Siemens Pays Fine to End Corruption Probe

Fine was $284 million

Siemens said on Oct. 4 it had agreed to pay a fine of 201 million euros (US$284 million) to end an investigation into corruption in its telecommunications division. The fine was set by a court in the southern German city of Munich, where Siemens has its headquarters.

The company also said a final settlement has been reached with the German tax authorities.

Siemens said that the decision by the court and the settlement with the tax authorities "conclude the German investigations into illegal conduct and tax violations at Siemens' former Com Group." Com Group is the former name of the company's telecommunications division.

"Today's decisions are important steps in clarifying and coming to terms with the misconduct which occurred in the past," Siemens chief executive Peter Loescher said. "Siemens accepts full responsibility in this matter."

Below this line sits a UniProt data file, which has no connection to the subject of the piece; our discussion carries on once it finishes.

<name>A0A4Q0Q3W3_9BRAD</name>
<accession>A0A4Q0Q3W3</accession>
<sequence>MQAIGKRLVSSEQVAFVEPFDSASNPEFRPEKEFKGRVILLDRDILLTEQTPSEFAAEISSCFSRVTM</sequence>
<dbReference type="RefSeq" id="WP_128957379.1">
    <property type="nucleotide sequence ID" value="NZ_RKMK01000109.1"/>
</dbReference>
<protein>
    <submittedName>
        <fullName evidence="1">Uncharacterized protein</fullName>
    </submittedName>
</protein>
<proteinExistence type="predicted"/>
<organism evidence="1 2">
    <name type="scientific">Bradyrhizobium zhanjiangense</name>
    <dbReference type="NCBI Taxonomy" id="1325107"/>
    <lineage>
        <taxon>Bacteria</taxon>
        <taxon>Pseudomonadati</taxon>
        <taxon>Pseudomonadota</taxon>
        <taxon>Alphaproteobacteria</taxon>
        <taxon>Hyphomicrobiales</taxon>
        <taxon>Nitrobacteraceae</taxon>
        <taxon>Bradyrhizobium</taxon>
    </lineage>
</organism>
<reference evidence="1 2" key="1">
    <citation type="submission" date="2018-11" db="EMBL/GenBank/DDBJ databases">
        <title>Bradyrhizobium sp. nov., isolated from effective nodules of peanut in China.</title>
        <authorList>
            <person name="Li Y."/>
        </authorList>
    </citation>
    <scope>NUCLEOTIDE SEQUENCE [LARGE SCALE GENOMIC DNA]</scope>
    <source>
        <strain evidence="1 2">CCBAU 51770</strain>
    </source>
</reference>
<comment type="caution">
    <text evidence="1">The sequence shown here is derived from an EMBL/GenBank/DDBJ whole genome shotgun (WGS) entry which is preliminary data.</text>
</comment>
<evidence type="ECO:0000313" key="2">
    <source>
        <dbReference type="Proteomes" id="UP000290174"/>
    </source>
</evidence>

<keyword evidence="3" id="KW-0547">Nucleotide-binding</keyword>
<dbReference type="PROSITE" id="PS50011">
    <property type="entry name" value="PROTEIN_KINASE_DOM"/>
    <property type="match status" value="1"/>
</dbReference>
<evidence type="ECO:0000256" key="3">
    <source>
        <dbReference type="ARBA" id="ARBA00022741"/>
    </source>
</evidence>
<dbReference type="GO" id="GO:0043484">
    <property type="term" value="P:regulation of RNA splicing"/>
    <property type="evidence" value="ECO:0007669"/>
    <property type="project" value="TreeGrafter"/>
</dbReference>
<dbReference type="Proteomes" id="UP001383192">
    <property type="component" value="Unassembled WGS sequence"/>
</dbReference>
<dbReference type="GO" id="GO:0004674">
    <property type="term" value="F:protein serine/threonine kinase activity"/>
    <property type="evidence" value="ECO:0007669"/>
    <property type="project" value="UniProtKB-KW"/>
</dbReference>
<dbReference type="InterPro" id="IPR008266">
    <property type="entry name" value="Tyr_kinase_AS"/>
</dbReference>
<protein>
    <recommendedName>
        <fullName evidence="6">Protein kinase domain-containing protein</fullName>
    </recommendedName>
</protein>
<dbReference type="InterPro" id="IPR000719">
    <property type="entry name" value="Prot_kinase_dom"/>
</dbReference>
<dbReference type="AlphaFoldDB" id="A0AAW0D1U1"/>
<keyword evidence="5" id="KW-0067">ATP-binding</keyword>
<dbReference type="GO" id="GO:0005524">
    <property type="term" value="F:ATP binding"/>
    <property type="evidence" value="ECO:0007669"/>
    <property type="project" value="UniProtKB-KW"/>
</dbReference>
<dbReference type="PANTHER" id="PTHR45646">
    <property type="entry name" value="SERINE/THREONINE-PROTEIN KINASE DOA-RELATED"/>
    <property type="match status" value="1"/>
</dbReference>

Siemens was suspected of trying to bribe key union officials to secure industrial peace and of establishing a massive slush fund to obtain foreign contracts. The company admitted that its own internal investigations uncovered 420 million euros in "questionable payments" dating back to 1999, although German press reports say the sum involved exceeded 1.5 billion euros.

The vast investigation led to the replacement of Klaus Kleinfeld as chief executive and spawned investigations by the Swiss authorities and by the U.S stock market watchdog, the Securities and Exchange Commission.

The revelations of corruption at Siemens, one of Germany's oldest companies, shocked the country's business community. It employs 461,000 people, of which 165,000 are in Germany, and manufactures telecommunications equipment, but also trains, power plants and medical equipment.

Copyright Agence France-Presse, 2007

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